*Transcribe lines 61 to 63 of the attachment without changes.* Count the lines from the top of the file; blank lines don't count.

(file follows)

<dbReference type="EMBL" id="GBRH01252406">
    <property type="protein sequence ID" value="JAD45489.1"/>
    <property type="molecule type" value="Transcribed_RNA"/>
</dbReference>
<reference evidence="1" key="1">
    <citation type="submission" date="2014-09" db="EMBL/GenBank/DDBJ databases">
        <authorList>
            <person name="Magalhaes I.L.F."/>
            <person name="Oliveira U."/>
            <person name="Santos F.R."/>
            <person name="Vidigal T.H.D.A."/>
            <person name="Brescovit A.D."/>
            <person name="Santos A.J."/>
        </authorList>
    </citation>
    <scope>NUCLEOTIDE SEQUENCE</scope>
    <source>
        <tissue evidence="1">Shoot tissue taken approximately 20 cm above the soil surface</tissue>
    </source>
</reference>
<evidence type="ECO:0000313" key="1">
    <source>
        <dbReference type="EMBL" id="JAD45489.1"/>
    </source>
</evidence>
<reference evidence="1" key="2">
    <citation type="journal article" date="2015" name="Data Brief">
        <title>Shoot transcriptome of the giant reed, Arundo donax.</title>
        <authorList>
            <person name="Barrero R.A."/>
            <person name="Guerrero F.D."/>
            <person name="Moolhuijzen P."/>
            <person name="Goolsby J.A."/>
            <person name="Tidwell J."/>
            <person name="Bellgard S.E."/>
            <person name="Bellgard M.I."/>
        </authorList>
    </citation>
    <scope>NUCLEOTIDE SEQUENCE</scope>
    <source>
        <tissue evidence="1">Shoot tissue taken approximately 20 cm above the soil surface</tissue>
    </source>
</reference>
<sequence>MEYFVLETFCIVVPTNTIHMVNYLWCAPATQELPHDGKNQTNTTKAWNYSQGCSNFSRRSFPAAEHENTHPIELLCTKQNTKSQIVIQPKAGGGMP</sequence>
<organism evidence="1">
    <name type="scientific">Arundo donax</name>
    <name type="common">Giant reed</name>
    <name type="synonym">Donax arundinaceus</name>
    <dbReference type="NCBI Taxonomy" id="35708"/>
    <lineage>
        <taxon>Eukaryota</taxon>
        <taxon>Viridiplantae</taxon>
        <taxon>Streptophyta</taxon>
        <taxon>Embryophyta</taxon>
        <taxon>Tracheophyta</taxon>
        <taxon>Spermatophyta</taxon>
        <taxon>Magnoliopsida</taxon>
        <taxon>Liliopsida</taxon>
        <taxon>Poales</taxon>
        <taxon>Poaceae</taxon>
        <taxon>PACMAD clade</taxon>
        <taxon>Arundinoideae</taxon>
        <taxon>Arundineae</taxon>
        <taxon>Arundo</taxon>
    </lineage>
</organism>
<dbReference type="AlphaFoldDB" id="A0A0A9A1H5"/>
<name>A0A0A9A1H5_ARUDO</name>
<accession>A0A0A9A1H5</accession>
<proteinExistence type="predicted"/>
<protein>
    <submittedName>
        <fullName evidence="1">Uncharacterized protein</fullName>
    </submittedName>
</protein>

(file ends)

        <taxon>PACMAD clade</taxon>
        <taxon>Arundinoideae</taxon>
        <taxon>Arundineae</taxon>